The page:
So you’re considering a career as an electrician? You’re not? You should be. It’s one of those professions that won’t become obsolete for a very, very long time. Think about it: our lives revolve around electrical goodies and gadgets. And those goodies and gadgets break and need repairs. Without proper installations or maintenance and repairs, our existing infrastructures and lifestyles would be practically medieval. Titan Electrical is here to tell you a bit more about what this job involves and requires.
The day to day activities of electricians are actually a lot more interesting than many people know. It’s not just about connecting wires (though, let’s face it, that’s already a pretty complex task when you don’t know what you’re doing – which wires go to which side when changing a plug again?). While the installation of controls, wiring, and lighting systems on new buildings is part and parcel of what an electrician is considered capable of doing, an electrician also needs to interpret blueprints of electrical systems to be able to discern precisely where those installations need to go. They also make service calls to inspect the proper functioning of circuit breakers, transformers, and electrical components and have to have very comprehensive knowledge of the various testing equipment required in order to do that job (I’m occasionally flummoxed by a spirit level!). All of this needs to be done while adhering to strictly regulated national requirements.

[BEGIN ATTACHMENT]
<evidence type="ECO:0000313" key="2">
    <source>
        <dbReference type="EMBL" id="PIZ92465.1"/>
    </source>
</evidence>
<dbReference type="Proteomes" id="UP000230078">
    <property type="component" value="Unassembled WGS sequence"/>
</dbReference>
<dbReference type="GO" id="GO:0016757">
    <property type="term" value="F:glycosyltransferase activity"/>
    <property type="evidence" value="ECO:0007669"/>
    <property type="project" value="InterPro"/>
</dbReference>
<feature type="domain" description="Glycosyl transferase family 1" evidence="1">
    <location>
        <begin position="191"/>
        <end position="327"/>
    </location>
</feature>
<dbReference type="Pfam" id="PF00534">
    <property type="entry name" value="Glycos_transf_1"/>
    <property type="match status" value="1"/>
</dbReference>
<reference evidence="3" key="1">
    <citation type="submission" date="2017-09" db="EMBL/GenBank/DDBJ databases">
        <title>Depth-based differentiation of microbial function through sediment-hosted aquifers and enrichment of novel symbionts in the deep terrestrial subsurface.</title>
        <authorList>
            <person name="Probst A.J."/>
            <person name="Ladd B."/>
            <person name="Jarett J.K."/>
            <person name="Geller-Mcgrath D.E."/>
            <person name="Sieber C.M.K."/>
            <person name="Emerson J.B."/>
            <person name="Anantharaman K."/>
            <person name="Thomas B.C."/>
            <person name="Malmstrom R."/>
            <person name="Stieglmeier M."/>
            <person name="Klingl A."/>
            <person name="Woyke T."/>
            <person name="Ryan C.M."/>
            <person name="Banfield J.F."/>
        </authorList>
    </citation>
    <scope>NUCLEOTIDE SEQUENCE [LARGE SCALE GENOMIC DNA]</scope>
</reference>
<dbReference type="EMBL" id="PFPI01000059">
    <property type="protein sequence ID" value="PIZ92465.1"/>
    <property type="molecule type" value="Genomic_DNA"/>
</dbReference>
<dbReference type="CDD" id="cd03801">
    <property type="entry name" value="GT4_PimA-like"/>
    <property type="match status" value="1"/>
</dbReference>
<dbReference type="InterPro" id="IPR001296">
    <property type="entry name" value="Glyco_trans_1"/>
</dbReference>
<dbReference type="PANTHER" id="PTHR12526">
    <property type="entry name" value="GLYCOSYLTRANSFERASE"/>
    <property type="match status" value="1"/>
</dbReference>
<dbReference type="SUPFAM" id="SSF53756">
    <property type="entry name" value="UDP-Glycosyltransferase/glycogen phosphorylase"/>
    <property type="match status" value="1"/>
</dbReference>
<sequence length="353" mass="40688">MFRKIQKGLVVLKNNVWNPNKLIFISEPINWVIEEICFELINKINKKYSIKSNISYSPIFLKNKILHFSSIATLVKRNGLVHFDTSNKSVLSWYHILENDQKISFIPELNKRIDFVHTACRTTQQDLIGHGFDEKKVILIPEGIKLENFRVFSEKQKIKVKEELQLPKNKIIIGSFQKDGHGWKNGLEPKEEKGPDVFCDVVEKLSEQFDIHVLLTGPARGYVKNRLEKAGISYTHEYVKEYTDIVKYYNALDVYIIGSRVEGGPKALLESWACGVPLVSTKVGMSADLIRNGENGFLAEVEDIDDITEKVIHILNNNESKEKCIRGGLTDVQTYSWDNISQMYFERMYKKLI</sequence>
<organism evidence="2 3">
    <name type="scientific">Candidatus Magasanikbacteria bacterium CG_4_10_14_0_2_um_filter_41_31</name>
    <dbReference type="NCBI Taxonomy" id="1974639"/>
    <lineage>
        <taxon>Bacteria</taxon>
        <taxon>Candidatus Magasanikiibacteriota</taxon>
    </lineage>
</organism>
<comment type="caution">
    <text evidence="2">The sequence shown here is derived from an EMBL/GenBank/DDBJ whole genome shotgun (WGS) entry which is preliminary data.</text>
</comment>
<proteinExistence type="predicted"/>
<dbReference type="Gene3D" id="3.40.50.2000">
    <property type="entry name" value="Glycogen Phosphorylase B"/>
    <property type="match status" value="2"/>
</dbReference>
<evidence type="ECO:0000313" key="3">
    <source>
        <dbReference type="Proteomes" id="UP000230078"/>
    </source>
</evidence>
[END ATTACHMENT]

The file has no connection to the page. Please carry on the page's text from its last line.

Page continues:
That’s all fine and well, but where do you start? There’s a number of colleges and universities that might spark an interest (ahahaha!). First of all, you’d need to have obtained good grades in maths and science to start your journey (physical sciences, information technology, and electrical technology would be beneficial too). If maths wasn’t your strong suit, then College SA offers a bridging course as well as N1, N2, and N3 qualifications in electrical engineering. Intec College offers a one year long N4 certificate as well. On top of that, there are a number of technical and vocational education and training (TVET) colleges that offer courses in electrical engineering, such as: Majuba College, the South West Gauteng Technical and Vocational Education and Training College, the Johannesburg Institute of Engineering and Technology, and the College of Cape Town. There are also a number of further education and training (FET) colleges where you can do Nated level courses (for which you only need 40% in order to pass).
The courses you would complete in order to qualify as an electrician vary depending on which level you are doing, though – as you’d imagine – they largely feature maths, engineering science, electrical trade theory, and industrial electronics. You can read more here. Remember, though, that a Master Electrician studies for the same number of years as a doctor! Considering the potential danger of not knowing what you’re doing, it’s no wonder that there’d be such a high requirement for expertise!
If you know someone who is considering a career as an electrician, or are even interested in making a career change yourself, then perhaps this article has provided you with some useful information! Whatever your career options, Titan Electrical is always happy to show you what we do when we visit your home!